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For singers, sight-reading is the Holy Grail. If you can't sight-read, you will have to spend many tedious hours learning your music. Your choice of repertoire will be limited by how long it takes to learn, and your options for future choral work, be it amateur or professional, will be severely limited.
But to be able to pick up any piece of choral music and sing it accurately at sight may seem an impossible dream. So how can you master the art of sight-singing?
There is no magic secret here. And though it's true that some people seem to be able to do it instinctively, for most of us sight-reading only comes through practice. Andrew Wright, a choirmaster of many years' experience, has written this series of articles on sight-reading for you.
Sight-reading is largely improved through plenty of music-making. In short - mileage. Mileage makes perfect. If you want to improve your sight-reading standard, you should endeavour to read music daily in some way for a period of time. Once a week at choir practice will help. But if you want to make some real progress, you need to sight-read every day.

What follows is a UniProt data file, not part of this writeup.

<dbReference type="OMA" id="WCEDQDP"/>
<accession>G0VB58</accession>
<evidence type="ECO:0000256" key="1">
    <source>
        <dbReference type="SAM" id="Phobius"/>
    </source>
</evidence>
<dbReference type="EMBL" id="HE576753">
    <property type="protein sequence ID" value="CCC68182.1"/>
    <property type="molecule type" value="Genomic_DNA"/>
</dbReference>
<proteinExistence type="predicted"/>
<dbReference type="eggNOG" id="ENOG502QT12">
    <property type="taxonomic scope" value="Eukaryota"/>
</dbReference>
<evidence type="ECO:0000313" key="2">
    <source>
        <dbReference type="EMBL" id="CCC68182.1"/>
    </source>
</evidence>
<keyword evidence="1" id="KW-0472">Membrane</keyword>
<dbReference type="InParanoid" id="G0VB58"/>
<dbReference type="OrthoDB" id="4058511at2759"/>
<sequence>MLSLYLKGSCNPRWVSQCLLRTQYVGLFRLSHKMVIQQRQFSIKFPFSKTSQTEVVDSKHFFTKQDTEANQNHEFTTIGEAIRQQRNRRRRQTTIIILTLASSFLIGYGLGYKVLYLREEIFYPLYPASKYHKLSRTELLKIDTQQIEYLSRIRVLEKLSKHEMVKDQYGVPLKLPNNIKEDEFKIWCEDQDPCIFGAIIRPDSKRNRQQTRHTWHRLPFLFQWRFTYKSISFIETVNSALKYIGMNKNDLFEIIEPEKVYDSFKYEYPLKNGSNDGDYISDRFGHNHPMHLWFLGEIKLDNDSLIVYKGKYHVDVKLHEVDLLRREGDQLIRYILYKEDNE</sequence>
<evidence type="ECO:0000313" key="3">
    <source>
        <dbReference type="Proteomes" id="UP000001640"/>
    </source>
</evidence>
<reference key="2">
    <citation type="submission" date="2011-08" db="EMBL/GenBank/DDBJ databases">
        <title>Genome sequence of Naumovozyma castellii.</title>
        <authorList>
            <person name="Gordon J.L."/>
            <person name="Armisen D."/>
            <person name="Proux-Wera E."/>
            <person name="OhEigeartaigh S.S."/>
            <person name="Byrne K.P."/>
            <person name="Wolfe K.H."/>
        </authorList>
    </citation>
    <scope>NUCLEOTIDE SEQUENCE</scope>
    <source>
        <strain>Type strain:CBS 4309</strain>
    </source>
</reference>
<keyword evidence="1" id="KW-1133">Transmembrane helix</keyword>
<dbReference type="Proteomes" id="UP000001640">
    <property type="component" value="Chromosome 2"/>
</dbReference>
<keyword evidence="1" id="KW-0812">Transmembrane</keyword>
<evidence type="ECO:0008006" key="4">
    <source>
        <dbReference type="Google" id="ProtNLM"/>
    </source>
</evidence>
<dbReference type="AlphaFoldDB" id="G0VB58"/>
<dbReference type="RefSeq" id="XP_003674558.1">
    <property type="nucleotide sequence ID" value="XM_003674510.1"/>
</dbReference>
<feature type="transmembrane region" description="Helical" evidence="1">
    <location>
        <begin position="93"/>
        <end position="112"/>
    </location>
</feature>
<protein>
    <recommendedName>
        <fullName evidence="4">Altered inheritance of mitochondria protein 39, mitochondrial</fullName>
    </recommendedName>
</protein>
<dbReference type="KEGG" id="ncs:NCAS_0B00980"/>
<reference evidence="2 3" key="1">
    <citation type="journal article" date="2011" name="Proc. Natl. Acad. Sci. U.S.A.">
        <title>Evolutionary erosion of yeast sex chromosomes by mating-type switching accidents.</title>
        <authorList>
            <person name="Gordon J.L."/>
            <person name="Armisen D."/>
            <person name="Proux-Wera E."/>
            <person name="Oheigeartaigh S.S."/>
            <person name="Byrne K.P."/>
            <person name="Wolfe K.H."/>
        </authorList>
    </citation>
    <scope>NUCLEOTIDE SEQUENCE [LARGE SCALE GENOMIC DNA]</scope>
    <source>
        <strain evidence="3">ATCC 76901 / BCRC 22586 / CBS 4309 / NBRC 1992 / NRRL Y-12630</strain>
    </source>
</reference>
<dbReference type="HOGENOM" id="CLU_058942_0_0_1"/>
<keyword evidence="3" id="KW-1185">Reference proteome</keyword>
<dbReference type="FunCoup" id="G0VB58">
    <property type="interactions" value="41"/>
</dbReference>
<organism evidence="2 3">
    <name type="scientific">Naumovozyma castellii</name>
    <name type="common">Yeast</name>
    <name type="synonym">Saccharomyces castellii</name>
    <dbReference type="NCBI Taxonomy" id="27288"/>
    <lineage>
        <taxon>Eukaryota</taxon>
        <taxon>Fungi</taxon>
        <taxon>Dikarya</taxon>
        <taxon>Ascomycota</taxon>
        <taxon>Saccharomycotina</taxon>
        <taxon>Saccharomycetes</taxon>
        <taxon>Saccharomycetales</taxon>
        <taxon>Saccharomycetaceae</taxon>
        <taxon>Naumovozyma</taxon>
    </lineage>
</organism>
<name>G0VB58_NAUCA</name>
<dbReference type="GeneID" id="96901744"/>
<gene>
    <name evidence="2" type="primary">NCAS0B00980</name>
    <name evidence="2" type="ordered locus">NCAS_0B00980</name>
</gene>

See if you can take music home from choir practice, or get a copy of some material that you can read through yourself regularly - ideally marking things as you learn. Be sure to go to practices regularly.
Books are invaluable for picking up ideas and techniques, and there are plenty available to choose from. Look for the right one for you. This will depend on how much sight-reading you've done already and what approach suits you. Above all check that sufficient technical examples are given, and practice is offered for each stage and concept.
Andrew Wright, Master of Music, Brentwood Cathedral
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